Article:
agriculture is inhibited because of a
shortage of labor.
It is difficult to determine how
much of the labor shortage is due to
an actual lack of workers and how
much is due to perceptions as well
as realities of the division of labor
preventing women from doing work
regarded as exclusively men's. The
principal gender issue in this situa-
tion, however, is the shortage of
labor. Even if women were cultural-
ly and legally permitted to do
"men's work," there would still be a
problem with time and women's
work load. Labor studies in
Burkina Faso, as in many other
developing countries, reveal that
women already work more hours
per day and more days per year than
do men (Feldstein and Poats, 1989;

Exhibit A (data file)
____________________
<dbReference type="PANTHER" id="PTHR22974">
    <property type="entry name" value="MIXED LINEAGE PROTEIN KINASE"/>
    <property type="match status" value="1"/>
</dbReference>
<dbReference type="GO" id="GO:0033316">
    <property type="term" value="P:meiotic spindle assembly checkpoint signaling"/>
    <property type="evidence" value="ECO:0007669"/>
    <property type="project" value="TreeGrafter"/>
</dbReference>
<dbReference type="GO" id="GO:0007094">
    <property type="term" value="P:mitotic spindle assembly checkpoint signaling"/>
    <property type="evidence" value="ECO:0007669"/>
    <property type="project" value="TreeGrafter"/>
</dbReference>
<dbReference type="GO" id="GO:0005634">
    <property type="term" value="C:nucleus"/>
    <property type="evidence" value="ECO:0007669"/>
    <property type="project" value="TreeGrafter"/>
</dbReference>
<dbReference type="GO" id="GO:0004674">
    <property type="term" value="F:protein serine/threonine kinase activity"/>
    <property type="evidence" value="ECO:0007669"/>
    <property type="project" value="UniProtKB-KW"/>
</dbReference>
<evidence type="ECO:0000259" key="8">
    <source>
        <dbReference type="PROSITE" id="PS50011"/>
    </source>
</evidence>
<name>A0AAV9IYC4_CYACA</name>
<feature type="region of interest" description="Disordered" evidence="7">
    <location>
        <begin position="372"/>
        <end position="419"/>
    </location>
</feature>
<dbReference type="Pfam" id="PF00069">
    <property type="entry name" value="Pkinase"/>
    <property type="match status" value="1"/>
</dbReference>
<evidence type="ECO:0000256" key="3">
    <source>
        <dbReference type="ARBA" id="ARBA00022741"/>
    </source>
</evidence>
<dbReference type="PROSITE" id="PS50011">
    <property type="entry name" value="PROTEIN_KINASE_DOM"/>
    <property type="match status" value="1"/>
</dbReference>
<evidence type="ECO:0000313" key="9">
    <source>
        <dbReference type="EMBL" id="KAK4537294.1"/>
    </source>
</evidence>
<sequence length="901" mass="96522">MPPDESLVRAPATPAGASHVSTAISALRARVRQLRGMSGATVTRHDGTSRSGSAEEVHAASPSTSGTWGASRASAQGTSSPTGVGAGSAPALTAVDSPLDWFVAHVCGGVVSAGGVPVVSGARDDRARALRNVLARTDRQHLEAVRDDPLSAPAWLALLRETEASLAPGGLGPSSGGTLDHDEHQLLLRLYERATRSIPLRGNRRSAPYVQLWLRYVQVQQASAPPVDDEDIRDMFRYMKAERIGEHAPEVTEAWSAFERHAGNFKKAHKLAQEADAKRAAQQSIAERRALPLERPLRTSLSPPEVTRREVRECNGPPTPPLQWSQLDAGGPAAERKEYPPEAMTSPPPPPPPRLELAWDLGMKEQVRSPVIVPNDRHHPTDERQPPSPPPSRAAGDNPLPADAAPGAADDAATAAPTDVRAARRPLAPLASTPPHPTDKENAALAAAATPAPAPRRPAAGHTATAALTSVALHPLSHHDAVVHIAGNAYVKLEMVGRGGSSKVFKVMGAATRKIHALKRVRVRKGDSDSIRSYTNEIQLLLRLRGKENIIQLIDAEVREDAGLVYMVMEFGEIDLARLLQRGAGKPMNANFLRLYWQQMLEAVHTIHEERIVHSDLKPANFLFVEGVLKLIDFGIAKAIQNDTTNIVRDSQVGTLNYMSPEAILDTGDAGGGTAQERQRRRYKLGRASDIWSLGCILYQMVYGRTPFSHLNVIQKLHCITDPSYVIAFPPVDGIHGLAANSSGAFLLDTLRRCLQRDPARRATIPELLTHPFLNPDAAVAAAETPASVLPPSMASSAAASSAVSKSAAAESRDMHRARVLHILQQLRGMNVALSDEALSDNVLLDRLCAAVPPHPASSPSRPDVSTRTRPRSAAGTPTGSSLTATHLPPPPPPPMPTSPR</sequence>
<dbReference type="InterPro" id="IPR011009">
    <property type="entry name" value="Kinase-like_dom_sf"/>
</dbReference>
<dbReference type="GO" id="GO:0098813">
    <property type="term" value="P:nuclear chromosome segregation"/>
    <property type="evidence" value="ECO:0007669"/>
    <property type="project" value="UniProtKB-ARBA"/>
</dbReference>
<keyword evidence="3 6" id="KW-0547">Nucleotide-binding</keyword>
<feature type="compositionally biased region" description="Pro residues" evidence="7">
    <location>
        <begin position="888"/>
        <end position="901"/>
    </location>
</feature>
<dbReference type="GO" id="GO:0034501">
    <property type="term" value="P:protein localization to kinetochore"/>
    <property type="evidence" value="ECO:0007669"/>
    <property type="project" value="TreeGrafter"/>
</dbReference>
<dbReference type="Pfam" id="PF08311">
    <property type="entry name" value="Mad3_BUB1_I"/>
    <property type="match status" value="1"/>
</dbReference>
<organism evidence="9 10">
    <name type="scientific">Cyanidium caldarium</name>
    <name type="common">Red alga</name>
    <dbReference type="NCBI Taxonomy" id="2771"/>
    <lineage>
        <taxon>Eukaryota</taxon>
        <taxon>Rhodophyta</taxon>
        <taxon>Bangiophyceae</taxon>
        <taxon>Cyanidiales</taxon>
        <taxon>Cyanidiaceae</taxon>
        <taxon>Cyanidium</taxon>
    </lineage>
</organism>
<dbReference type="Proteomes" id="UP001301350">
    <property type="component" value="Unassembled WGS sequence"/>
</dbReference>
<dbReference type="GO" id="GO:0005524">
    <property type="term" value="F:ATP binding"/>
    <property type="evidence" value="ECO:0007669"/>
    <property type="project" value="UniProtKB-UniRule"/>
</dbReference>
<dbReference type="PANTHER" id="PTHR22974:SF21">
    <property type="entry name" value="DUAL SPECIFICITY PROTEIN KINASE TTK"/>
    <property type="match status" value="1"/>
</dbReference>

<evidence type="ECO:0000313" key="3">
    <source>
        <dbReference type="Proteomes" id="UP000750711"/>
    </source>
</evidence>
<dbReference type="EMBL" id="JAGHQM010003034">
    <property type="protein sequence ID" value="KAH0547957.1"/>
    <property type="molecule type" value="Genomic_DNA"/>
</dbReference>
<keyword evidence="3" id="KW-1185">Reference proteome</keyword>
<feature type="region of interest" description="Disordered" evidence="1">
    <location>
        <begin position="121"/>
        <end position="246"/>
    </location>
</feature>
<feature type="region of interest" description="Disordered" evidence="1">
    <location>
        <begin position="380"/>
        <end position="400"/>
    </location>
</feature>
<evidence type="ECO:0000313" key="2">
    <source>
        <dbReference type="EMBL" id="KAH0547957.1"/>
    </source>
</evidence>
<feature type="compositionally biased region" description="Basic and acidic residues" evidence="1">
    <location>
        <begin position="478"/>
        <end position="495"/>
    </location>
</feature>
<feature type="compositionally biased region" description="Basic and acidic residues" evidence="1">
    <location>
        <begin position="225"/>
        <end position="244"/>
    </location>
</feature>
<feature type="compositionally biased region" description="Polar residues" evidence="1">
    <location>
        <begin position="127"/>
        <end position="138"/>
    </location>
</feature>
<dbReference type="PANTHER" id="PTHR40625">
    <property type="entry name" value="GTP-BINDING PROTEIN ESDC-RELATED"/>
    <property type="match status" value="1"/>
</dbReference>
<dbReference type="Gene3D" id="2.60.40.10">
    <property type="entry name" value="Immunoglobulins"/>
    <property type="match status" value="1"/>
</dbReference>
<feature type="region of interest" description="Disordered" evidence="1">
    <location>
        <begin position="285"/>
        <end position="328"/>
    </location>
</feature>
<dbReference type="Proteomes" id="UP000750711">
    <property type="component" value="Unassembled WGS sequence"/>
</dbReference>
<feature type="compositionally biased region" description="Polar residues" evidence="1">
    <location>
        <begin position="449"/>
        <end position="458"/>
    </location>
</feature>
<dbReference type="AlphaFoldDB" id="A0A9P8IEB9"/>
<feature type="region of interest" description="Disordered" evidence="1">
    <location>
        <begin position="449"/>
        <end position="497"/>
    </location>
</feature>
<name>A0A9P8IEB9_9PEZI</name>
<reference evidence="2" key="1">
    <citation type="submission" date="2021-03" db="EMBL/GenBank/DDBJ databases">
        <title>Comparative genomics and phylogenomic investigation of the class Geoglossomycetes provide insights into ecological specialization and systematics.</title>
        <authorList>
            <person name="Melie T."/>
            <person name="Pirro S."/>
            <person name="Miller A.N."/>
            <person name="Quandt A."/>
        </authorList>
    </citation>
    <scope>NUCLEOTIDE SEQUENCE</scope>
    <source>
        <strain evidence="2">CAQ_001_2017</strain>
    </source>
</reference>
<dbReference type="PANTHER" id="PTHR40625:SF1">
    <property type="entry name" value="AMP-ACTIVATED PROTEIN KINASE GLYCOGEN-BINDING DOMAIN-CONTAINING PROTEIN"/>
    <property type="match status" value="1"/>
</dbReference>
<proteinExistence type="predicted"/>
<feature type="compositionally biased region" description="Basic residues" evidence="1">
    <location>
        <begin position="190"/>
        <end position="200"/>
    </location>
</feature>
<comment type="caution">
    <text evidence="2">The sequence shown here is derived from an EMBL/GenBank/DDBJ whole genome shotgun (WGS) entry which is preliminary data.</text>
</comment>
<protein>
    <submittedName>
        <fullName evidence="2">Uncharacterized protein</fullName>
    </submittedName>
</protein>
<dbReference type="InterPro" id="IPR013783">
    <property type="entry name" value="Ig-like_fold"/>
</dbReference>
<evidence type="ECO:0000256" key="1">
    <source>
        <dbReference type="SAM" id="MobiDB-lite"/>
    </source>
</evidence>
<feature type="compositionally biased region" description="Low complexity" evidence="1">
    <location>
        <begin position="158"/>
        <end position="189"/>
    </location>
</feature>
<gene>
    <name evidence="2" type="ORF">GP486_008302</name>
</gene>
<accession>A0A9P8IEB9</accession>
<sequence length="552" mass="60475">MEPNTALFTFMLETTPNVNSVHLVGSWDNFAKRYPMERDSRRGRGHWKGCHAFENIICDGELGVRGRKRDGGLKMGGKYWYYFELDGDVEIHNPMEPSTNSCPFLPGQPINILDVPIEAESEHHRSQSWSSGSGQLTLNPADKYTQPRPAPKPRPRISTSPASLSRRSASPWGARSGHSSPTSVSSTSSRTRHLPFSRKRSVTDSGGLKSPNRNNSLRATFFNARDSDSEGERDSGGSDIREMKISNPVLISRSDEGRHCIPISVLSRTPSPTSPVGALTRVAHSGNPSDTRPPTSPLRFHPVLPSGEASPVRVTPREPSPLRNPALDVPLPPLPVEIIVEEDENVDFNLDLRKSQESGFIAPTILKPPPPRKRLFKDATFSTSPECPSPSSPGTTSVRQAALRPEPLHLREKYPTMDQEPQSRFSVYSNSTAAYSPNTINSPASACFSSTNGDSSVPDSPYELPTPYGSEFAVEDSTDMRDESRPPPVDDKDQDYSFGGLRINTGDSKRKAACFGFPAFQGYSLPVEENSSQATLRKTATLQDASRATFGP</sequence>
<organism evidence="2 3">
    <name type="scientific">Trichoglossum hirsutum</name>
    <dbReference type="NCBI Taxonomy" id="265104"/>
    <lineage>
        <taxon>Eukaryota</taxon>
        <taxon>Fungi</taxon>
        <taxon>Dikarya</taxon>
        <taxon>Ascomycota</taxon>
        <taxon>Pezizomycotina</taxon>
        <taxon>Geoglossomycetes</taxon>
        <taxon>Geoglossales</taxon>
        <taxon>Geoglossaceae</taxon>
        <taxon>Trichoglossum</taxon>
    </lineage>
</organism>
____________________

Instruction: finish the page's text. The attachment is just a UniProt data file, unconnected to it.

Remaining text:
Palmer, 1985). This is especially the
case where fertility rates are high
and where subsistence agriculture is
the dominant mode of economic
activity. Women care for the chil-
dren, cook the meals, do the clean-



ing and laundry, gather fuel and
water, and also do a large share of
the farming that feeds the family. In
a situation where a large proportion
of the men are absent, the quantity
of women's labor increases and it is
quite probable that the scope of
their responsibilities also increases.
These are the kinds of gender issues
that arise in the Burkina Faso case
that need to be taken into account
in planning and implementing
development strategies.

Step 4:
Provision of
guide lines on how the
knowledge gained from
this process can be
applied to development
The final step in our four-step pro-
cedure is to "translate" findings into
policy implications, which will be
the basis for development interven-
tion strategies. As previously noted,
gender imbalances can be relevant
to development goals either because
they contradict one or more of